This was going to be the best day ever.  Well, certainly since I last got the opportunity to go to two  new grounds in one day that is for sure.  Such avenues of pleasure are rarely open these days in England and normally we have to head on over to visit Uncle Kenny in Düsseldorf to take in such treats.  But here I was soaking up the rays at our third game of the day, Yep.  Three had become two due to that old fellow call Casuality.  Not one, nor two but three.  As Rob Base and DJ E-Z Rock once said, “It Takes Two…plus one”

Let’s remind to 11am.  Our first venue?  Why Tolworth of course.  I mean, where else would anyone want to me on a Saturday morning.  Tolworth, the land of dreams.  Known as Talerode (toll road) in the Doomsday Book, it was here that David Bowie back in 1973 smudged his face makeup and ended up looking like ” a spider from Mars”, giving birth to his whole Ziggy Stardust phase.  Its most famous resident though is Alan Wheatley, the first ever person killed by a Dalek on TV.  Alan is available for birthday’s. weddings and corporate events where he re-enacts his demise to popular songs of the time.

9327436675_9320f39f71_bHowever, I had no time for cultural recreation.  I had a deadline to meet.  11am, to be precise when the annual Geoff Harvey Memorial Trophy was due to kick off, featuring the number one sporting team in Tolworth, Corinthian-Casuals, taking on local rivals Kingstonian.  Where do you start with the Pink and Chocolates?  Well, how about back in 1939 when a merger between Corinthian FC and Casuals FC.  The former started life in 1882, with a mission to be able to challenge the supremacy of the Scotland National Team.  I’m sure that today they would probably achieve their aim.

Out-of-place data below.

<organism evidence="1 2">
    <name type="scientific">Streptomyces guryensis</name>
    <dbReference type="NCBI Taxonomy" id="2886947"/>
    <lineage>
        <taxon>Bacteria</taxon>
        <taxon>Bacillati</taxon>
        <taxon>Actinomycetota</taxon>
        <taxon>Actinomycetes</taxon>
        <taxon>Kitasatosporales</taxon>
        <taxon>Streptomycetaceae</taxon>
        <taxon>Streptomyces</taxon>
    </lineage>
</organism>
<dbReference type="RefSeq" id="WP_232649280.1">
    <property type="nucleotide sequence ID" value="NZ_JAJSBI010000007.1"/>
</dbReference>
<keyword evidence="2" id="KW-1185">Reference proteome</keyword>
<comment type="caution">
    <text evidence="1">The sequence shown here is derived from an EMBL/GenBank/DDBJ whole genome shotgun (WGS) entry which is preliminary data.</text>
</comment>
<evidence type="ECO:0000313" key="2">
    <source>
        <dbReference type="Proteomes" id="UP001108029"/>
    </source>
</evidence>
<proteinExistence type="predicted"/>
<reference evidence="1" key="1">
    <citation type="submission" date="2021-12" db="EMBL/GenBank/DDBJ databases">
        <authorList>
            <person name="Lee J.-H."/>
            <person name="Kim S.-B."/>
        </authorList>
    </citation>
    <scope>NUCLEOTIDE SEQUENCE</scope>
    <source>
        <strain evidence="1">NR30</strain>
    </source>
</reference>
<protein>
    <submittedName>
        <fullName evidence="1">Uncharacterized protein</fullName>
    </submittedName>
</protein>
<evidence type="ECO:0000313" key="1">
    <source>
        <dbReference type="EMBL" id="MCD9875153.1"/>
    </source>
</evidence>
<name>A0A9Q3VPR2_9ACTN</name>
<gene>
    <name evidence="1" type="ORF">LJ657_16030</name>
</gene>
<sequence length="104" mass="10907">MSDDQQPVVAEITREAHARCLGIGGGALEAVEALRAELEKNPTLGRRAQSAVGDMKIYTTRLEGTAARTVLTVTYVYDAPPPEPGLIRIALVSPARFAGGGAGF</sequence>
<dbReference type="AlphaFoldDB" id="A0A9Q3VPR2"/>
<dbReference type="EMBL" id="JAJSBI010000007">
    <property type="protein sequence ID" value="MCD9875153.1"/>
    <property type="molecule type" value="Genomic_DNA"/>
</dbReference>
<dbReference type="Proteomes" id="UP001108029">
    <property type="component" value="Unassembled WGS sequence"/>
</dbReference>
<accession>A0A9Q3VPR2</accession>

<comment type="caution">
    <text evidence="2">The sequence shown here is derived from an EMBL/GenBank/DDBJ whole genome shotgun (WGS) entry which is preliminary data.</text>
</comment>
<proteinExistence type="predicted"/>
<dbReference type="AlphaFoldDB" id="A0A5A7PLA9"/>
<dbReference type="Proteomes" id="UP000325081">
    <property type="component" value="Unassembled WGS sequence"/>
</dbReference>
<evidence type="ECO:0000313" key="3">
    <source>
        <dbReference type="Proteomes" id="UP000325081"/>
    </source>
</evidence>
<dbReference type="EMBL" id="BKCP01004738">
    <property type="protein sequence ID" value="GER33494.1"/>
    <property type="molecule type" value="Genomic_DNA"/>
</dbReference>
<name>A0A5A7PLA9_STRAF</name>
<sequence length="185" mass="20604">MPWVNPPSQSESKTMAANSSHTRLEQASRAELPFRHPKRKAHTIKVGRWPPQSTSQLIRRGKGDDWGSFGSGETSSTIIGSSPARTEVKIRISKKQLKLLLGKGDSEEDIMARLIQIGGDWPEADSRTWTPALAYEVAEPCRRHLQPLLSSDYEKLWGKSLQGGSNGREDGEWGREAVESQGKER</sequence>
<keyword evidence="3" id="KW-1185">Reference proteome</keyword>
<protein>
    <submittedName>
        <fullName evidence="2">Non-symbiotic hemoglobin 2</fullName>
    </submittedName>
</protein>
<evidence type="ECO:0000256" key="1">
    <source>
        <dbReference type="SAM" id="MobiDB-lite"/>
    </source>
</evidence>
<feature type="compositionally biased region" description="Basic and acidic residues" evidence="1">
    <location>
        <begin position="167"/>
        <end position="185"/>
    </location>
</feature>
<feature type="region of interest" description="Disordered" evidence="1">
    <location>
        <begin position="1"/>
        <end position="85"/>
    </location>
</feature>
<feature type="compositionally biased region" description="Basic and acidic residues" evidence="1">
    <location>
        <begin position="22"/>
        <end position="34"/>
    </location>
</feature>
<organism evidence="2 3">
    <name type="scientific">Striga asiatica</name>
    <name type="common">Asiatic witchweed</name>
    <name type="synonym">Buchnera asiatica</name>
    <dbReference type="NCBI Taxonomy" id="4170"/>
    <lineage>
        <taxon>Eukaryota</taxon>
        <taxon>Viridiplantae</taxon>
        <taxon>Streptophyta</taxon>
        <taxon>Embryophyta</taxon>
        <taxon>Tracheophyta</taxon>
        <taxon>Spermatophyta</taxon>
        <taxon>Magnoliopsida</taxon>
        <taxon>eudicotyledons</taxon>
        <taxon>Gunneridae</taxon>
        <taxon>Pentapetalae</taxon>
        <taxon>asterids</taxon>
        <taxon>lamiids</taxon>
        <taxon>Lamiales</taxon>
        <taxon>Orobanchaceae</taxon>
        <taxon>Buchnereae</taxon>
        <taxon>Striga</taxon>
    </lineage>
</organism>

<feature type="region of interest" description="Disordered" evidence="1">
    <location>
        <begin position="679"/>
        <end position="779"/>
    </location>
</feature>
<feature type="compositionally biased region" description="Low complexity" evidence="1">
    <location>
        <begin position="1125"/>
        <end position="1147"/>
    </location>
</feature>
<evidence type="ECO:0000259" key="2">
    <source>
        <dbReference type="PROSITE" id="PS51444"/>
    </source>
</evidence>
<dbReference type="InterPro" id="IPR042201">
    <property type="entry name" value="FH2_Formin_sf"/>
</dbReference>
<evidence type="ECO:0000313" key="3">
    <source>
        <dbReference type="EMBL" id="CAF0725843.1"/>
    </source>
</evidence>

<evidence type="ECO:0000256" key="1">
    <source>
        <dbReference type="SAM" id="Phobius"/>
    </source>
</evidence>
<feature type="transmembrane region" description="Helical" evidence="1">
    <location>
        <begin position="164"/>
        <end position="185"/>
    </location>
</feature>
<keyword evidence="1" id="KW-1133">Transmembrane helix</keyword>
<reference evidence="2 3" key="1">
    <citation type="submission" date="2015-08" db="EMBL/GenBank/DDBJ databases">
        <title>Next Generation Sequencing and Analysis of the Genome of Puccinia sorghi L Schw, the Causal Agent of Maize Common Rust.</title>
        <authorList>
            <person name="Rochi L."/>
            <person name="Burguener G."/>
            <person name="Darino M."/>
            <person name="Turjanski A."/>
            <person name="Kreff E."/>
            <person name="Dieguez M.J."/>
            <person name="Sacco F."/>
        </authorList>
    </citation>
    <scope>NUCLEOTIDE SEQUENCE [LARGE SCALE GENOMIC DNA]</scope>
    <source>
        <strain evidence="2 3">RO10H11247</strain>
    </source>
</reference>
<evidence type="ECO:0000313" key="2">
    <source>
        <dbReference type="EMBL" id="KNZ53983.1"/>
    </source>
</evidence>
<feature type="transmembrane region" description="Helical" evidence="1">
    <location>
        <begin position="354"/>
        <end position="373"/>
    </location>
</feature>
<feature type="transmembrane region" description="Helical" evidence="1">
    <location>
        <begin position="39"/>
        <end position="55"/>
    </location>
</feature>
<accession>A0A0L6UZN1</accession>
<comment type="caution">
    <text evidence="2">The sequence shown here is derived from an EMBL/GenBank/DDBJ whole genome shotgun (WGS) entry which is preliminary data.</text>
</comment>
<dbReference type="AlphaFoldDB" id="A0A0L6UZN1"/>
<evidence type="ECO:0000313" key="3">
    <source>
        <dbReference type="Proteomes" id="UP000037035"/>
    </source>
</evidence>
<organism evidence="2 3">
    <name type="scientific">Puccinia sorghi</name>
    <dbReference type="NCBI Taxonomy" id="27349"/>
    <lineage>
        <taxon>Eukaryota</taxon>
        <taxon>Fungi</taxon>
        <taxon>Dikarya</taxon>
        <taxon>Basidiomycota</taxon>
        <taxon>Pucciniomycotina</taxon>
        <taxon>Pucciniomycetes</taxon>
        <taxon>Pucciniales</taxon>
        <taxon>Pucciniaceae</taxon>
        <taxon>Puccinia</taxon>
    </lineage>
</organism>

Corinthian rightly deserve their place in the history of football, being mentioned with honours in David Hartrick’s excellent book 50 Teams That Mattered.  Few teams from the amateur period can match their influence.  Real Madrid, so taken with their ethics (and tasty scones they took on tour to Spain), adopted the white shirts they still wear today.  A team in Brazil went one further, adopting their name and still proudly using that name today.  They even beat Manchester United once 11-3, but didn’t brag about it in the Sunday tabloids.  Instead they all went home on the Omnibus and had a nice cup of tea. Continue reading

Dons outthink free falling Daggers


Fresh from the beaches of Catalunya, Brian Parish was ready for the Daggers final push to save their Football League status – well for a week at least before he went back out to Spain.